When it comes to management of ecosystems, differing state policies can result in an inconsistent  system, making it extremely hard to achieve  a common conservation objective. In 2017 wildlife commissioners in Montana, worried that migrating elk would bring the disease to their state, asked Wyoming to stop feeding the elk. The National Elk Refuge, under federal management, began to phase out the feeding program as the disease appeared. 

But Wyoming wildlife officials wanted to keep it going.  They launched an effort  to determine how ending elk feeding would affect hunters and ranchers. Dube said the results of the initiative won’t come until later this year; any decisions on policy changes are still “down the line.” As decisions remain on hold, the disease continues to spread. 

Elk remain central to Wyoming’s wildlife management. So do predators like wolves and grizzlies, but for different reasons. The attitude towards predators always focused on ruthless removal. Efforts to eliminate wolves and grizzlies in the 19th and 20th centuries were so successful that the pockets of the remaining animals were quickly put under the protection of  the Endangered Species Act after it became law in 1973. Protections were strongest on federal lands, like national parks. 

Grizzlies were fed and cared for until 1970; having lost the ability to forage on their own, they began to die out. In 1975, Yellowstone grizzlies were put on the endangered species list.

“Felicia”, a well known grizzly-sow who lives just beyond the border of Grand Teton and Yellowstone National Parks, plays with her two cubs in the snow. The area where Felicia lives would likely be a location for trophy hunting if grizzlies lost Endangered Species protection. Syler Peralta-Ramos

The Endangered Species Act has held hunters — and state governments — at bay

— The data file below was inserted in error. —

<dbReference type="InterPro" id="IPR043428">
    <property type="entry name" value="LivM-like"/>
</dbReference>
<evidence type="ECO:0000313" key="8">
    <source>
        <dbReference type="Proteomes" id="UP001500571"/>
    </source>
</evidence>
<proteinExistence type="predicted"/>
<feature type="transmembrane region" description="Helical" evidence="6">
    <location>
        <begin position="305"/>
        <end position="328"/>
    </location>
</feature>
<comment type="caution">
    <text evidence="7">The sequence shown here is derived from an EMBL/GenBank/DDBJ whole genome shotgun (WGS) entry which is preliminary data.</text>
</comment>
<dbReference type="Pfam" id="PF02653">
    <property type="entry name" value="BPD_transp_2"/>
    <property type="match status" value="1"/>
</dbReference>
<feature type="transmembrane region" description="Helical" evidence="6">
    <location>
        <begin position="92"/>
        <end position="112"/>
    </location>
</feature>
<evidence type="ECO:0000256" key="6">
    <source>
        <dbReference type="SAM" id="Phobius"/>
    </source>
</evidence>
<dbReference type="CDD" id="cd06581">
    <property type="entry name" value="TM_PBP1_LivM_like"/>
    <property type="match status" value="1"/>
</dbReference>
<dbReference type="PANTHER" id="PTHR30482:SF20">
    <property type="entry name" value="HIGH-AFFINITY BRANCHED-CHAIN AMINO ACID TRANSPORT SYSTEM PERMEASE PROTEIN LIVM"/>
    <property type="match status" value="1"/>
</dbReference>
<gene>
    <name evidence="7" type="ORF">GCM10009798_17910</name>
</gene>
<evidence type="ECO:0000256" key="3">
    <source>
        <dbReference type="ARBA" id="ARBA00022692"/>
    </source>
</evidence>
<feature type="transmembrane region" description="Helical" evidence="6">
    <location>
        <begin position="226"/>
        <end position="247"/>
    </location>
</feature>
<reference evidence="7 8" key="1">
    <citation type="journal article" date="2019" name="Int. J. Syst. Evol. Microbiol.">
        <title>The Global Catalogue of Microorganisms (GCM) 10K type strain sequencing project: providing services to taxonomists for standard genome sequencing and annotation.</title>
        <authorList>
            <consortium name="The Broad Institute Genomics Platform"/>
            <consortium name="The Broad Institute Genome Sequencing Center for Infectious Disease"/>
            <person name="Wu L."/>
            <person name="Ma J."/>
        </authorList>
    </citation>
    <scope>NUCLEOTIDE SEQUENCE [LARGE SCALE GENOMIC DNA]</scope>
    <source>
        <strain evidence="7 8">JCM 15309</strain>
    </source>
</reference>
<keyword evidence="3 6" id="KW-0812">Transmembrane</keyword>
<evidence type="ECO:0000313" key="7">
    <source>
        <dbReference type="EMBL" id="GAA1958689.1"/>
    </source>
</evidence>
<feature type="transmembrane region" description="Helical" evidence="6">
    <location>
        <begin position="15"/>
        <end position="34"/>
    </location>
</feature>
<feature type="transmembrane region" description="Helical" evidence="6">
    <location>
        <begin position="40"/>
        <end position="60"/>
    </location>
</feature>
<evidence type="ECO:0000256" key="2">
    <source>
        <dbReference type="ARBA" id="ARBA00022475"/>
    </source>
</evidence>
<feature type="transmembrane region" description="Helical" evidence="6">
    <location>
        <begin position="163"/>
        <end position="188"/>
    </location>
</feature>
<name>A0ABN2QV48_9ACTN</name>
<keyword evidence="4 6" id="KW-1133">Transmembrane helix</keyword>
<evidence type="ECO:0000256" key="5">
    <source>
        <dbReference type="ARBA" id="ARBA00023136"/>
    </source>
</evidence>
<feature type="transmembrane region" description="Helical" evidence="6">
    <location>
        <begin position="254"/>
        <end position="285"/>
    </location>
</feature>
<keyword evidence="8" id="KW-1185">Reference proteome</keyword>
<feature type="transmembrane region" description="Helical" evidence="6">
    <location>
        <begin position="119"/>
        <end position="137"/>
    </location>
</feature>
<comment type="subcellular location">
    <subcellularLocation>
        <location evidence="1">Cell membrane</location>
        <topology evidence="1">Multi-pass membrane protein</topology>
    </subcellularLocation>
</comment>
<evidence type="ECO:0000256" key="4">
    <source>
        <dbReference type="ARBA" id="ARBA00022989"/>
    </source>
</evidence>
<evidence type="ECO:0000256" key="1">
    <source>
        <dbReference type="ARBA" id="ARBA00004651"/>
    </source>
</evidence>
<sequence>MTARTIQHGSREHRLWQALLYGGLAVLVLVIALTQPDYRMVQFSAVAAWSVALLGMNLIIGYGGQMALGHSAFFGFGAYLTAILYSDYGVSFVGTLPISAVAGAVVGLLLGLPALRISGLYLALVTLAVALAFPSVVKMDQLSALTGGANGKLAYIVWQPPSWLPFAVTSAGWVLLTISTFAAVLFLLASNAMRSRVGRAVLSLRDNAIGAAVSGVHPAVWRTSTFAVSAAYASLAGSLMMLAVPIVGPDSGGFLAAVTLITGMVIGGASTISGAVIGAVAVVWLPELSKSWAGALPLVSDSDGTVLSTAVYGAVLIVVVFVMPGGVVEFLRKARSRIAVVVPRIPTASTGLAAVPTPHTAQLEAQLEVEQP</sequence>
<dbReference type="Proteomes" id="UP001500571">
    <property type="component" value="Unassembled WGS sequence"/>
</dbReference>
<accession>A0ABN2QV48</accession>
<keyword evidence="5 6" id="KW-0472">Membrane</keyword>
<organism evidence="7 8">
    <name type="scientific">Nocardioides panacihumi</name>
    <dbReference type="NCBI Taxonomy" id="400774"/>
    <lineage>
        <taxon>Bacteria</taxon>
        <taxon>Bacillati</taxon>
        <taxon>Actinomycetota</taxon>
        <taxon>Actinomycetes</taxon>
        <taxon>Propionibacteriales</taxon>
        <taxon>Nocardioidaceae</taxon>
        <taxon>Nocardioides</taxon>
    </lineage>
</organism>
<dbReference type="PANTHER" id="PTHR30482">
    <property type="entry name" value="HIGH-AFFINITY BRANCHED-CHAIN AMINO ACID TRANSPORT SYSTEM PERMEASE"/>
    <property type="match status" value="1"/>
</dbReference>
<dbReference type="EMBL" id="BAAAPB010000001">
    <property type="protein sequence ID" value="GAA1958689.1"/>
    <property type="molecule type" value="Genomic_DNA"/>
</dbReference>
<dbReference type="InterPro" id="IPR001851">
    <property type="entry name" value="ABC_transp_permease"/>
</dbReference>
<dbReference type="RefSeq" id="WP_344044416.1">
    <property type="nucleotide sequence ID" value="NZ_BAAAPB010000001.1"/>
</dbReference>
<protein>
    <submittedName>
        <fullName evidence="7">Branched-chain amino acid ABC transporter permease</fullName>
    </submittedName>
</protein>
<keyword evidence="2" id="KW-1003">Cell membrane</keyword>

In the ensuing decades, both grizzlies and wolves have bounced on and off the endangered species list. Successful resuscitation of some wolf packs and grizzly populations led to increasing conflicts with ranchers and outdoor recreationalists outside park borders. Most recently, a Feb. 10 court decision relisted wolves as an endangered species, though not in Montana, Idaho, or Wyoming. In 2012 Congress had preempted the courts, giving these states final say over wolf management. 

Similarly, in 2017 grizzlies retained endangered species protection, but only after federal judge Dana Christensen blocked the federal Fish & Wildlife Service’s effort to delist them. Before it could be delisted, he ruled, the Yellowstone grizzly needed to connect with the Northern Continental Divide Ecosystem – the area in and around Glacier National Park – to ensure the species’ genetic viability and its climate resilience. 

Peter Dube, President of Wyoming Game & Fish Commission. Wyoming Game & Fish Department

The decision marked the third failed delisting attempt since 2007. Dube’s explanation: conservation groups feared state regulators’ decisions would “annihilate” the grizzlies. Meanwhile WGFD and Wyoming Gov. Mark Gordon are pushing to eliminate endangered-species protections for grizzlies. “It’s abundantly clear that we have to have some management authority over these grizzlies in areas that we don’t want them,” Dube said. 

“I think it’s our increase in damage claims. We’re concerned about not only personal safety, but … people’s livelihoods and … when [bears] get into beehives and all kinds of different things, you know, we start seeing bears out in corn mazes… We don’t need that,” he added. 

As federal conservation controls restored grizzly and wolf populations within the  borders of Yellowstone National Park, state officials continued to fight to keep the two species from repopulating areas from which they had been eradicated. 

The largest known grizzly bear in the Yellowstone ecosystem stands guard atop a recently killed bull elk along the Yellowstone River. Syler Peralta-Ramos

Where wolves lost protection, extermination efforts followed 

Like grizzlies, wolves are unwelcome outside of park borders. In a circle around Yellowstone, state wildlife officials allow trophy-hunting of wolves that venture outside of park boundaries. Beyond that region – in roughly 85 percent of the state – the Wyoming Department of Agriculture controls predators; they can be exterminated as agricultural pests. 

A coyote in northwestern Wyoming. Syler Peralta-Ramos

This approach has fostered controversial wildlife-killing contests, often focused on coyotes and other species that prey on livestock. Management in these zones largely resembles the campaigns that eradicated large predators from much of the West 100 years ago.